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Gaya’s Village of Migrant Workers

Out of the 132 families in this Bihar village, at least hundred have seen their younger members migrate in search of work, but not necessarily a better life.

Bihar, along with Uttar Pradesh, has accounted for the country’s highest number of migrants over the years, according to census data. A majority of them leave in search of employment opportunities in the cities of northern India and often take up jobs in the informal sector which do not guarantee rights and dignity. Bihar also accounts for the second highest rate of labour migration to countries in the Gulf, after Uttar Pradesh.

Men and women, boys and girls are also trafficked from the state to other states and forced into bonded labour. What fuels these cycles of migration and trafficking is the lack of economic opportunities coupled with social exploitation and exclusion.

“Only the elderly live here, the rest of them go out to find employment,” says an elderly woman from Uman Bigha village in Wazirganj, Gaya.

According to Community Correspondent Amit Kumar, Uman Bigha is home to 132 families, out of which, at least a hundred families have seen members migrate to other places in search of work. On a visit to the village, he found several houses locked and deserted altogether.

“We go out to earn for our families. If the government had employment opportunities for us here, we wouldn’t leave,” says Phulwa Devi, a resident of the village.

Most families from the village have migrated to Kanpur and to cities in West Bengal to work in brick kilns. They work in the kilns for up to 12 hours a day for nine months in a year, and earn merely 500-600 rupees a month. Often, their underage children also work alongside.

“There is no school around the brick kiln, what will our children do? They also work with us. It is not the contractor’s responsibility to educate our children, it is on us, but we can’t put them in schools, ”asks another resident.

The labourers are hired by a ‘contractor’. A study on labour migration from two cities in Bihar elaborate on this process — labourers gather at specific localities and ‘advertise’ their availability for work, they are taken to the cities by the contractors thereafter, and often bring their families along.

Apart from living in subhuman conditions, without suitable public facilities, economic and social security, labour migrants are also at the receiving end of suspicion, alienation and xenophobia. The recent exodus of migrants from Bihar and Uttar Pradesh in the wake of a rape perpetrated by a migrant from Bihar is a case in point.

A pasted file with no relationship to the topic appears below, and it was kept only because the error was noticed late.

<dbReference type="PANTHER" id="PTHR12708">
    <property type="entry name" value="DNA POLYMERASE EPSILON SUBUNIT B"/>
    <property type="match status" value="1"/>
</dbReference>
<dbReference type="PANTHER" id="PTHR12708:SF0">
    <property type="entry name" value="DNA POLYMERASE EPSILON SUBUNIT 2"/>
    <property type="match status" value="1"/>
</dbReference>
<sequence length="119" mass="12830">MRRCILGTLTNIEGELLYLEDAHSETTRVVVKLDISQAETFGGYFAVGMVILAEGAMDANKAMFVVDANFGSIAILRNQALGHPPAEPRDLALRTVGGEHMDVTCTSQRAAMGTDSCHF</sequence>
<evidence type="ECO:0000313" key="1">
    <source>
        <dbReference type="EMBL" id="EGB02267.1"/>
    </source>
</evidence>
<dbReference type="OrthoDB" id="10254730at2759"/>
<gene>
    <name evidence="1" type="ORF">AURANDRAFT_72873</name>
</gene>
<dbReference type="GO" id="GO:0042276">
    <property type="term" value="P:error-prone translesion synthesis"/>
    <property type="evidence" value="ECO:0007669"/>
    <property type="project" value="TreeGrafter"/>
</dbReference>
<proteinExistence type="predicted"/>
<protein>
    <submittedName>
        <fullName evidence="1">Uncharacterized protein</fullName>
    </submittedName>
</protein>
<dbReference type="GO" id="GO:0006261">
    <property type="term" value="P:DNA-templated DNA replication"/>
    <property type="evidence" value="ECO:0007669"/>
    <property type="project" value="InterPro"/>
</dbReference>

What is also hard to miss is the social and economic profile of the migrants from Bihar. According to the aforementioned study, majority of the migrants belong to Most Backward Classes (MBC) and Economically Backward Classes (EBC), followed by Other Backward Classes (OBC) and Mahadalit communities. An analysis of the education profile reveals that the highest proportion of migrants have completed primary education, upto matriculation. This is followed by those with primary schooling, and then by those with no literacy at all.

It is clearly deprivation, both economic and social, that is pushing families to move out. It doesn’t  necessarily mean a better life but at least one with minimum economic security. The question to be asked is, where does the National Rural Employment Guarantee Scheme, or MNREGA, the world’s largest job guarantee scheme, figure in this?

“We don’t have job cards, we don’t know anything about it, how will get one made?”, says Krishnan.

Support the families in Uman Bigha to get employment opportunities under MNREGA in their own village by calling the Block Development Officer of Wazirganj at +91-9431818489, and urging him to act immediately.

Video by Community Correspondent Amit Kumar

Article by Alankrita Anand, a member of the VV Editorial Team

 

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